Collaborative Transliteracies in Open, Mobile, and Online Learning by Thomas P. Mackey, Ph.D

This is the keynote address presented by Thomas P. Makcey at the Transliteracy conference*  sponsored by SUNY FACT2 and the SUNY Librarians Association.

Articles referenced:

found via Transliteracy and Metaliteracy

*No one who writes for the Libraries and Transliteracies Project was involved with or present at this conference.

Transliteracy…or Metaliteracy?

One of the goals here at Libraries and Translitercy is to situate transliteracy within an increasingly diverse array of competing “literacies”. While information literacy has persisted for decades as a core concept in librarianship, we now also have to grapple with digital literacy, visual literacy, cyberliteracy, new media literacy, and a host of other responses to defining literacy in the digital age. Keeping track of these literacies is rather confusing, so the recent article1 by Mackey and Jacobson in College and Research Libraries is sorely needed.

In a nutshell, Mackey and Jacobson argue that information literacy needs to be recast as a unifying concept providing the framework for different literacy types. ‘Metaliteracy’ is offered as this unifying concept. As they write,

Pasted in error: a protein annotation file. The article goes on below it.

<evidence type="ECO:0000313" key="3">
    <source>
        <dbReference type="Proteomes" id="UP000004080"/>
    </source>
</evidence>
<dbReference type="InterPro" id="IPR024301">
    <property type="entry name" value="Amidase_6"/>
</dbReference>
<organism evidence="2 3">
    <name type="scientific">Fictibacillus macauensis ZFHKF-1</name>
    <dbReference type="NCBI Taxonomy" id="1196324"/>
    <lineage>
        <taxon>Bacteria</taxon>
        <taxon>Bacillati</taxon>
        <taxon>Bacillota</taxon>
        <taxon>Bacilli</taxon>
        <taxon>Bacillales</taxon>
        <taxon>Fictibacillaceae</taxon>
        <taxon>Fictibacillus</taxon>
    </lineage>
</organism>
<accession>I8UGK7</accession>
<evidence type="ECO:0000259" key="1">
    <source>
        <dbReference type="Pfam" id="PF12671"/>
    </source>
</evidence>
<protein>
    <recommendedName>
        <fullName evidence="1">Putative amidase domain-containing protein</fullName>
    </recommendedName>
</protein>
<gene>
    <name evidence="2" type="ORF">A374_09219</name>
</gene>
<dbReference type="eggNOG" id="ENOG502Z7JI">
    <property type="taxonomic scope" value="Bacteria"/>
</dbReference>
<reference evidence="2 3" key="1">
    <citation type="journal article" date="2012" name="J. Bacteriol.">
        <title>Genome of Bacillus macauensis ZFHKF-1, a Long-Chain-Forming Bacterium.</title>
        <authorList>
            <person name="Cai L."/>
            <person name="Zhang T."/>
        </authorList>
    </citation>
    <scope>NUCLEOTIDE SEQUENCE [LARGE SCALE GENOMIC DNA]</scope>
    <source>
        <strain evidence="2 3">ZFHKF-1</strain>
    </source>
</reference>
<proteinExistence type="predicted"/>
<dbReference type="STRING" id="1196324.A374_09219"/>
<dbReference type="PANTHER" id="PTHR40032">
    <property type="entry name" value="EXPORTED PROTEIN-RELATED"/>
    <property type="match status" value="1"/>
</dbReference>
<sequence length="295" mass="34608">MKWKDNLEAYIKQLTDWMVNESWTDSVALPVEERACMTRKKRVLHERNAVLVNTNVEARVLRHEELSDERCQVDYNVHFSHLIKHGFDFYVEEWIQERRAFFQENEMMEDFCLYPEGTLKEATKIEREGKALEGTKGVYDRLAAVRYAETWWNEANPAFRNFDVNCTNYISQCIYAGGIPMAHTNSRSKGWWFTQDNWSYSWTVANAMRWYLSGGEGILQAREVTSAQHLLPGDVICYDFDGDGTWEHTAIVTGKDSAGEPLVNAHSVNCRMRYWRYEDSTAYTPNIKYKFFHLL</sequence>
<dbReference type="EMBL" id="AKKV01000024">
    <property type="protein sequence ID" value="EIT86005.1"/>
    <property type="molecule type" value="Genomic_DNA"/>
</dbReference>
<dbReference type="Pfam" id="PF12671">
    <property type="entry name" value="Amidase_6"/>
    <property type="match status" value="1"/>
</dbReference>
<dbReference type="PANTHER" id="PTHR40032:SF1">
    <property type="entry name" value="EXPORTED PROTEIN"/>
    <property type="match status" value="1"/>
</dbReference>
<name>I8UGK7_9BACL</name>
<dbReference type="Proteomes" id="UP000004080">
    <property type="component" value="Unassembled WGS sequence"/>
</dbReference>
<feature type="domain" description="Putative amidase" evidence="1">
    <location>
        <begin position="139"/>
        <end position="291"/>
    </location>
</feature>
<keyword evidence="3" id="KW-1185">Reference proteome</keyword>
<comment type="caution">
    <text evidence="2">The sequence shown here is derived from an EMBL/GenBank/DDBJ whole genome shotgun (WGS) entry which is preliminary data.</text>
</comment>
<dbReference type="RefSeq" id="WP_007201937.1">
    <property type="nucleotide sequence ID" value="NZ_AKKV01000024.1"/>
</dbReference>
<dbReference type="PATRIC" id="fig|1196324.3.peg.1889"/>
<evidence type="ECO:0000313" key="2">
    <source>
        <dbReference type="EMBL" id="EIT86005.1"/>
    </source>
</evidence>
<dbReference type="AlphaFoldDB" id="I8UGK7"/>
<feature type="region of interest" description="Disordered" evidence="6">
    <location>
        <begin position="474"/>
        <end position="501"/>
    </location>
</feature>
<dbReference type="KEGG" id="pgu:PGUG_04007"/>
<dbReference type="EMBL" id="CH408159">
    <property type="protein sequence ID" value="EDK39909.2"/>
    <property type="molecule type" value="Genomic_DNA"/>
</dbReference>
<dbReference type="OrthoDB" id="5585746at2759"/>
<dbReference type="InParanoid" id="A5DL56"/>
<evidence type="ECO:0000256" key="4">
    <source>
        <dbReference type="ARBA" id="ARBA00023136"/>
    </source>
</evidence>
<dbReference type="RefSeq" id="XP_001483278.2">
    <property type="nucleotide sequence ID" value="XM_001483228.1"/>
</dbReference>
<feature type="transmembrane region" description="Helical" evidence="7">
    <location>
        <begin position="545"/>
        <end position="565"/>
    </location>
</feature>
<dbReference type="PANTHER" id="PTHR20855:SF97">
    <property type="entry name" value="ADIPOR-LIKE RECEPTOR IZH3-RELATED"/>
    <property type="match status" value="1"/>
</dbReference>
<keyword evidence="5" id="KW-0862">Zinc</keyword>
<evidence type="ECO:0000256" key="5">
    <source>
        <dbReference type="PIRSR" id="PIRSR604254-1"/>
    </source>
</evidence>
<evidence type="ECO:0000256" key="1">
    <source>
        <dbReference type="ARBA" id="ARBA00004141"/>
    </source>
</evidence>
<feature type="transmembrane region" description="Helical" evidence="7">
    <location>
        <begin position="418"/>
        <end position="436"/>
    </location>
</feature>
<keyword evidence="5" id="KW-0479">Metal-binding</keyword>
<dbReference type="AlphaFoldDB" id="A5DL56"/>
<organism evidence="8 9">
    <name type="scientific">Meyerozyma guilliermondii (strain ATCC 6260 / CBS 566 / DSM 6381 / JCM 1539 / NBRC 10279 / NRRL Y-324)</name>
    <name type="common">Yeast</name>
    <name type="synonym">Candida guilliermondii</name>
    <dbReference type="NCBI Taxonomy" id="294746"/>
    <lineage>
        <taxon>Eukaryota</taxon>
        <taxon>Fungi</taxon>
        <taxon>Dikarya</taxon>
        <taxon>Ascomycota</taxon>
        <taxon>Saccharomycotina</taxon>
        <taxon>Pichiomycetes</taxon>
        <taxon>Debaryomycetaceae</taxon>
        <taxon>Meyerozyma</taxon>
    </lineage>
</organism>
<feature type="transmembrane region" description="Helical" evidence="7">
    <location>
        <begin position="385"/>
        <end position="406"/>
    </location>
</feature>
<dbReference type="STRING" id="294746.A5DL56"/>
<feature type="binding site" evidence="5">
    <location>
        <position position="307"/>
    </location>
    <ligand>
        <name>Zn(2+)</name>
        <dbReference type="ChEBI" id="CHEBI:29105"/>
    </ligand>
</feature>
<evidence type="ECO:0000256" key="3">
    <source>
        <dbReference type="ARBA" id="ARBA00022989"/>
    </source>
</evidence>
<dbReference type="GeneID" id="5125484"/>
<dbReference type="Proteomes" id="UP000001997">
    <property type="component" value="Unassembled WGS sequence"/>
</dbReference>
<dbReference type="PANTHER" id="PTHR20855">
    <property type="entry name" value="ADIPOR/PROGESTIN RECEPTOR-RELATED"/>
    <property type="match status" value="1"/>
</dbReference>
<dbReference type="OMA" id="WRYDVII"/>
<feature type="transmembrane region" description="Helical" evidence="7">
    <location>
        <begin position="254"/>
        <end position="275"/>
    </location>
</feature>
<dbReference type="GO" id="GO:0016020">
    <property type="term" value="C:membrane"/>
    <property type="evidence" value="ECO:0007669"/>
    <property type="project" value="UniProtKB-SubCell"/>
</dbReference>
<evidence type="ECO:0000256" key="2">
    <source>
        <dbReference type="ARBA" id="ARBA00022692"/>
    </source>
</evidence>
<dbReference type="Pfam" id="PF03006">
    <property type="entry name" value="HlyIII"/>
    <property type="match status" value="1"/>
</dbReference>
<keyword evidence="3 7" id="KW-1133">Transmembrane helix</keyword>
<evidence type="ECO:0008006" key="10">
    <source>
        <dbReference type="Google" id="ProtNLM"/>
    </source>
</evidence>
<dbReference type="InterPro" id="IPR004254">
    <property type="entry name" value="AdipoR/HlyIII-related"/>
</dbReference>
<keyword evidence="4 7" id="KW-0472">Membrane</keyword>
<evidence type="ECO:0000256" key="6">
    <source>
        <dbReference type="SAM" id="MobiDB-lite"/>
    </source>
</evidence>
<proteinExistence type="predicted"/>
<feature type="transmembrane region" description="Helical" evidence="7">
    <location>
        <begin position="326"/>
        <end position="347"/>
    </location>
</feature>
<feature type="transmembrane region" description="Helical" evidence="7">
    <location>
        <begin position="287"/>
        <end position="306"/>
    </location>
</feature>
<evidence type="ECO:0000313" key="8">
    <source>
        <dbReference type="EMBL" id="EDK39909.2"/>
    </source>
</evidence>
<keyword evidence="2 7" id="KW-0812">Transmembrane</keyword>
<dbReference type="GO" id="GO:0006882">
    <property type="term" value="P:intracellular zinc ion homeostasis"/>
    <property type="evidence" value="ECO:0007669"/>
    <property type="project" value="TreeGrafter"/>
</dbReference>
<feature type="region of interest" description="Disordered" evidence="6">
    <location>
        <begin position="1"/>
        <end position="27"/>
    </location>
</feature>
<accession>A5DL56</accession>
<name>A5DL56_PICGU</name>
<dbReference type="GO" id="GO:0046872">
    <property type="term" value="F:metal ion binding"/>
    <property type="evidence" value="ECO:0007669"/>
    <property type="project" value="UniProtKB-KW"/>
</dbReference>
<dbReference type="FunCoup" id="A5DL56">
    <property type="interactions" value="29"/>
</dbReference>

“metaliteracy provides a conceptual framework for information literacy that diminishes theoretical differences, builds practical connections, and reinforces central lifelong learning goals among different literacy types.  Rather than envision these methods as unrelated or disconnected, we see information literacy as the essential framework that informs and unifies additional literacy types.  Through this approach we recognize the standard information literacy characteristics (determine, access, evaluate, incorporate, use, understand) as integral to related literacy formats.” (p. 76)

The authors even briefly mention transliteracy, correctly describing it as a unifying approach to literacies that has been developed outside of the library world (p.69).  In fact, the authors’ description of metaliteracy is so strikingly similar to those given to transliteracy that I feel I have to ask…do ‘metaliteracy’ and ‘transliteracy’ refer to the same concept? If so, which term should we use?  If they are different, how are they different?

I, for one, have no problem with using either term so long as the same practical concerns are addressed, but I’m curious to see what others think. Are transliteracy and metaliteracy (as described by Mackey and Jacobson) the same thing?

1Mackey, Thomas and Trudi Jacobson. “Reframing Information Literacy as a Metaliteracy.” College and Research Libraries 72, no. 1 (2011): 62-78.


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